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How to Create an Isometric Layout With CSS 3D Transforms

We draw inspiration for this tutorial from Envato’s latest initiative; Envato Elements. The homepage of Elements features a range of creative products (FontsIconsGraphic Templates and so on) displaying them together on a neat isometric grid layout.

the Elements homepage
The Elements homepage

We are going to recreate this isometric landscape using CSS 3D Transforms.

Isometric Projection

“Isometric projection” is a method (commonly used in engineering and games in the 80s and 90s where 3D processing power was very limited) for presenting a design in apparent three dimensions. 

Some objects viewed using the isometric projection. Image by Wikipedia.

These are not three dimensions as we experience them in real life–the plane on which they’re displayed is lacking perspective.

The Z-Axis

For many years, the web has been a two-dimensional environment and we are accustomed to positioning elements along two axes or directions: the x-axis (horizontal) and y-axis (vertical). 

Note: the y-axis on the web is reversed contrary to the original Cartesian coordinate principle, since the web is read top to bottom.

The third axis, namely the z-axis, is required to project a 3D view. This axis represents depth, and the movement direction of an object along the z-axis is relative to our point of view; it may move top-bottom, up-down, or near-far.

The three axis x, y, and z in 3D plane. Image by W3C.

These three axes can be applied to the CSS Transform function to create a 3D projection. In the following demo, we use the rotateX()rotateY(), and rotateZ() function to create an isometric projection of a rectangle:

Now that we have the basic principle that underlies an isometric projection, we can put it into practice. And we begin with the HTML.


Similarly to the Envato Elements homepage, we have a grid layout. Our grid comprises a row with nine columns. Each column contains a product image, the link pointing to the product page, and as you can see below, a span element which we will use to model the image shadow.


We begin with the styles that reset default styles of some elements.

These styles set all elements with box-sizing, which will make determining the element total size more easily predictable. We also set the image rendering to block to remove that little whitespace at the bottom of the image. And finally we remove the figure element margin that wraps the image.

Then we proceed with the row and the columns styles.

The above styles set the row to display: flex, set the transform styles to 3D so the browsers will adhere to the z-axis transformation correctly, rotate the row to create an isometric view, and lastly divide the columns within the row into half.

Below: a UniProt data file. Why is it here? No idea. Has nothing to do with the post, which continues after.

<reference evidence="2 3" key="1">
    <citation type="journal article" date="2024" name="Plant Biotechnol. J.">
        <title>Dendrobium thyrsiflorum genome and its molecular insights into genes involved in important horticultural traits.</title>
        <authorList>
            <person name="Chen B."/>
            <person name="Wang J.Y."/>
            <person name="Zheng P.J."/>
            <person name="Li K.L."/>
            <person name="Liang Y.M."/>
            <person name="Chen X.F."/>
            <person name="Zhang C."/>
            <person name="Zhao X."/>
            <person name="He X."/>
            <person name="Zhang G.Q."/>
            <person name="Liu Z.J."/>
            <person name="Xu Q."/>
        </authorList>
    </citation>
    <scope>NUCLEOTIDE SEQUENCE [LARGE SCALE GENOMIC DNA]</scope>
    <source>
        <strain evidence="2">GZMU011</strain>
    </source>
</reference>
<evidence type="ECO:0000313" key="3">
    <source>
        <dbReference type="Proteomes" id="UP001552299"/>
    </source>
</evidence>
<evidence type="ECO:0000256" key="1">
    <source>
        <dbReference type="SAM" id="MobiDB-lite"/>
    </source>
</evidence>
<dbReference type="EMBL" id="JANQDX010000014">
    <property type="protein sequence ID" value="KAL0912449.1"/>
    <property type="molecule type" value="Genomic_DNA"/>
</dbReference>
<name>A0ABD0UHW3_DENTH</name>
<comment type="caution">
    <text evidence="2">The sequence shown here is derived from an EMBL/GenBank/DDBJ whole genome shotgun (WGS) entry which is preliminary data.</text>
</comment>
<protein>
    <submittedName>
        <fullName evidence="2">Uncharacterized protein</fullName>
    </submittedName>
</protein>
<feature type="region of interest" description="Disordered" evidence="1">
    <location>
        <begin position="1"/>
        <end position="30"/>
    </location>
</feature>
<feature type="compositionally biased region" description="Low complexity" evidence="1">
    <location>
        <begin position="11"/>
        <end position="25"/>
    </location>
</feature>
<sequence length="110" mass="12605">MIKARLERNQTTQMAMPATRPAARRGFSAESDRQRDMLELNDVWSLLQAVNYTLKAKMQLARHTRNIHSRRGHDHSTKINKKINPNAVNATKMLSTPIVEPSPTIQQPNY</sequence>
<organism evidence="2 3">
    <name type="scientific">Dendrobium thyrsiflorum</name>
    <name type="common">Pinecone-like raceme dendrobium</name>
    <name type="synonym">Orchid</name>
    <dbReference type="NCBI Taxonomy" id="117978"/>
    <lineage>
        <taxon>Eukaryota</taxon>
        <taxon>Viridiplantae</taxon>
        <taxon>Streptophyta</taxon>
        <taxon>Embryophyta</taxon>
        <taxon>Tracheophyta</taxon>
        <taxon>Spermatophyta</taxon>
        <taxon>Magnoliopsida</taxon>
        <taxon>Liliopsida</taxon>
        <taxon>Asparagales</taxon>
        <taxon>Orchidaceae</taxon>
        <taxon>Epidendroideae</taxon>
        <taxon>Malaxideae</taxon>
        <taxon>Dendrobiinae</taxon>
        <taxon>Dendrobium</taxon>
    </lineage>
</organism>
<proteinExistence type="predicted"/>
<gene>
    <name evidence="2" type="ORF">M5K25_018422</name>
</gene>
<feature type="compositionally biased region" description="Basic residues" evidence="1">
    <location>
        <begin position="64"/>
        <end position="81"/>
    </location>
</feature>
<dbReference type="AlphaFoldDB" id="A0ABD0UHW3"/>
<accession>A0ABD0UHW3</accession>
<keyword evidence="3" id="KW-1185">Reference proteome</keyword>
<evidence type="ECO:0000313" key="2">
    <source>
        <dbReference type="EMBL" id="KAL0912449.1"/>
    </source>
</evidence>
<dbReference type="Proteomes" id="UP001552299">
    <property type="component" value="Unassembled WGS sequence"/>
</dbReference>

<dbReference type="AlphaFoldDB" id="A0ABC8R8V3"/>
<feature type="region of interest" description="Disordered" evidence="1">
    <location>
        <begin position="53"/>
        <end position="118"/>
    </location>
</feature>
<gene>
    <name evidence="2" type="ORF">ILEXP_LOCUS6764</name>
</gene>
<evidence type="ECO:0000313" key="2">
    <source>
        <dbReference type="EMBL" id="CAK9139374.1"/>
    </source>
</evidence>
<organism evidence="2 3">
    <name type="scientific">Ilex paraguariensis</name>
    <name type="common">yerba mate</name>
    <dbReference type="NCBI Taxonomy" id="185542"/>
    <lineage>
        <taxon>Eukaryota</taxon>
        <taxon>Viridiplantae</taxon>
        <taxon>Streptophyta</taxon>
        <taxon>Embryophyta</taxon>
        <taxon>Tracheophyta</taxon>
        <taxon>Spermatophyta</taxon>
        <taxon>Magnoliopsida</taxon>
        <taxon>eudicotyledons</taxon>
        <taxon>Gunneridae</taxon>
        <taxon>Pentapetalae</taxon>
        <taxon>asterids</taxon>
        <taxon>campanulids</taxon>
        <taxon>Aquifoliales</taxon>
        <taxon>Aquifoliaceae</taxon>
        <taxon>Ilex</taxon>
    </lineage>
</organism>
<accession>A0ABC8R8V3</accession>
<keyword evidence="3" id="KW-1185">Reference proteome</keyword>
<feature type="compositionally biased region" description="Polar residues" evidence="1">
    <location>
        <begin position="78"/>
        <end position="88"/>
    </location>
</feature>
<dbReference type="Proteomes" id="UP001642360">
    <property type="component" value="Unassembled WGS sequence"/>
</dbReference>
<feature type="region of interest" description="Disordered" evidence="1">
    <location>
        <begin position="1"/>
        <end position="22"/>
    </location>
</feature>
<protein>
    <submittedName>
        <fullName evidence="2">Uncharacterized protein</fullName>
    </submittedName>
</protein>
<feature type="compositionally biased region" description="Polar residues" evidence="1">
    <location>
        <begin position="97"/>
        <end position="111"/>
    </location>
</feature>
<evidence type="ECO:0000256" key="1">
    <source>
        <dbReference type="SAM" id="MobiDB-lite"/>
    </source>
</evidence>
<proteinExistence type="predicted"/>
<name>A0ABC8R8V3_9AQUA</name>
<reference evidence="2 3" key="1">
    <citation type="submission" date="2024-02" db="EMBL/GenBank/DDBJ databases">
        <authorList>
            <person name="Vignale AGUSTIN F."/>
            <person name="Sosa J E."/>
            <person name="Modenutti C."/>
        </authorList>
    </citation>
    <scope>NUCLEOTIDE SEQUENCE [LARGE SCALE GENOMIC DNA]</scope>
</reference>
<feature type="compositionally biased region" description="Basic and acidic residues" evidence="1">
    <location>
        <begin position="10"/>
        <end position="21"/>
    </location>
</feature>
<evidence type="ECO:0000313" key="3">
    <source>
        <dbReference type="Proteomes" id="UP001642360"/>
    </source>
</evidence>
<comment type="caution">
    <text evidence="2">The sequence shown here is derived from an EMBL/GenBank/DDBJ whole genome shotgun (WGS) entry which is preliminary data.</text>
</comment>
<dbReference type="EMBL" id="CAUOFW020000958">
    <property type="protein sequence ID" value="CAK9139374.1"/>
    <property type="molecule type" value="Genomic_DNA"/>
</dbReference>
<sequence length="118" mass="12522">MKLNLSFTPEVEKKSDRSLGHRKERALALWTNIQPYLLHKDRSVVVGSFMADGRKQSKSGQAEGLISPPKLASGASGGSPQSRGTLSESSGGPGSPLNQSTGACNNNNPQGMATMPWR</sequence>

Next, we have to add the styles that position the child elements of the row and column in 3D view. This following style is essential. The transform-style: preserve-3d have to be declared on each element wrapped under the .row, so they will be correctly rendered in 3D space — specifically, in Firefox — and the Z-axis will take into effect.

Next, we add styles to the .cover class, which we’ve added to the product link anchor tag, and the span element (soon to be the shadow).

Having this style added, the product link as well as the span element now stretch all the way across the container. We are also able to change the element stack position later on.

Image Styles

The following styles govern the image wrapper element position, padding, and some 3D stuff. The backface-visibility is set so we won’t see through the stack underneath the translated or rotated element, and won’t see the inverted face of the image.

We apply transition to the image, and move through the z-axis to make it “levitate” above”the shadow by 

15px. Similarly, we also add some 3D stuff: backface-visibility and transform-style, so it will render the 3D view properly.

Shadow Styles

The following gives us our shadow styles. The shadow spread should be narrow and the shadow shade darker since the image, at this point, is closer (by 15px) to the “floor” where the shadow is reflected.

We have made quite some progress:

Notice the rounded corner and the shadow spread below the image.

Hover Effect

The hover effect will make each image thumbnail more engaging.

In the hover state, as shown in the above code snippet, we will first move the element stack up higher, so the image (and the link) will appear above the rest of the items within the grid.

We will also lift the image slightly; moving it away from the “floor” and a bit closer to the “light” source. This being said the shadow should lose some clarity, so we decrease the shadow opacity.

The hover-state item is levitated higher than the rest and tipped slightly

Wrapping Up

In this tutorial, we have used 3D transforms in CSS to build a replica of Envato Elements’ isometric grid. We also learned how to add realism in terms of shadows and light sources. Take a look at the demo, grab the source files, and let us know what you do with them!

3D Transforms are a powerful CSS utility. But don’t consider them merely a gimmick or a toy for adding a fancy layer to the web. If applied thoughtfully, 3D elements can also solve some notorious design problems

Further Resources